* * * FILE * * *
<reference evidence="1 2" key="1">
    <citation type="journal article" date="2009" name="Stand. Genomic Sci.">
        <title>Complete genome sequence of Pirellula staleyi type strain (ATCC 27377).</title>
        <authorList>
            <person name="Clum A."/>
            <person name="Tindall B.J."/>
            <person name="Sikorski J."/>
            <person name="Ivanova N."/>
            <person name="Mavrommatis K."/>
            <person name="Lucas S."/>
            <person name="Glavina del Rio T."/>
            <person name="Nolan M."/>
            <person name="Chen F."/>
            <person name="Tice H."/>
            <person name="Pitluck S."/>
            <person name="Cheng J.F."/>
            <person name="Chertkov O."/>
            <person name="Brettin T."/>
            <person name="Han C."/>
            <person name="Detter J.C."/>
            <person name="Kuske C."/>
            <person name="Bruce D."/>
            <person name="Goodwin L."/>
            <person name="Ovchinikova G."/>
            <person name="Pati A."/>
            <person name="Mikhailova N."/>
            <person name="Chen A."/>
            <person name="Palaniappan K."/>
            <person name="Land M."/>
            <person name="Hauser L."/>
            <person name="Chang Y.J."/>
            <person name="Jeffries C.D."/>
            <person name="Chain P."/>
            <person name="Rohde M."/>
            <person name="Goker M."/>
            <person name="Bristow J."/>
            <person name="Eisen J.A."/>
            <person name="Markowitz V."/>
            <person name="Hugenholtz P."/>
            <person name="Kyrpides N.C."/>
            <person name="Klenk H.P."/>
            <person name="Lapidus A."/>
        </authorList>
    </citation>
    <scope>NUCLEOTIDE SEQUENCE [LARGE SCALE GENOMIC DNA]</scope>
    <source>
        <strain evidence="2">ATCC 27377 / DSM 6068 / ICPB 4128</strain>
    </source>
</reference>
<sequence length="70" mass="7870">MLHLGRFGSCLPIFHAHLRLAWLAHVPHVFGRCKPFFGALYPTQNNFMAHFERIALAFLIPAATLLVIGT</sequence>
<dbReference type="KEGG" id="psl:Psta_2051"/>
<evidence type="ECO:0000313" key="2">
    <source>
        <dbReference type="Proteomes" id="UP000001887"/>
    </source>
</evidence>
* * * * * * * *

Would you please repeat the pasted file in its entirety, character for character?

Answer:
<reference evidence="1 2" key="1">
    <citation type="journal article" date="2009" name="Stand. Genomic Sci.">
        <title>Complete genome sequence of Pirellula staleyi type strain (ATCC 27377).</title>
        <authorList>
            <person name="Clum A."/>
            <person name="Tindall B.J."/>
            <person name="Sikorski J."/>
            <person name="Ivanova N."/>
            <person name="Mavrommatis K."/>
            <person name="Lucas S."/>
            <person name="Glavina del Rio T."/>
            <person name="Nolan M."/>
            <person name="Chen F."/>
            <person name="Tice H."/>
            <person name="Pitluck S."/>
            <person name="Cheng J.F."/>
            <person name="Chertkov O."/>
            <person name="Brettin T."/>
            <person name="Han C."/>
            <person name="Detter J.C."/>
            <person name="Kuske C."/>
            <person name="Bruce D."/>
            <person name="Goodwin L."/>
            <person name="Ovchinikova G."/>
            <person name="Pati A."/>
            <person name="Mikhailova N."/>
            <person name="Chen A."/>
            <person name="Palaniappan K."/>
            <person name="Land M."/>
            <person name="Hauser L."/>
            <person name="Chang Y.J."/>
            <person name="Jeffries C.D."/>
            <person name="Chain P."/>
            <person name="Rohde M."/>
            <person name="Goker M."/>
            <person name="Bristow J."/>
            <person name="Eisen J.A."/>
            <person name="Markowitz V."/>
            <person name="Hugenholtz P."/>
            <person name="Kyrpides N.C."/>
            <person name="Klenk H.P."/>
            <person name="Lapidus A."/>
        </authorList>
    </citation>
    <scope>NUCLEOTIDE SEQUENCE [LARGE SCALE GENOMIC DNA]</scope>
    <source>
        <strain evidence="2">ATCC 27377 / DSM 6068 / ICPB 4128</strain>
    </source>
</reference>
<sequence length="70" mass="7870">MLHLGRFGSCLPIFHAHLRLAWLAHVPHVFGRCKPFFGALYPTQNNFMAHFERIALAFLIPAATLLVIGT</sequence>
<dbReference type="KEGG" id="psl:Psta_2051"/>
<evidence type="ECO:0000313" key="2">
    <source>
        <dbReference type="Proteomes" id="UP000001887"/>
    </source>
</evidence>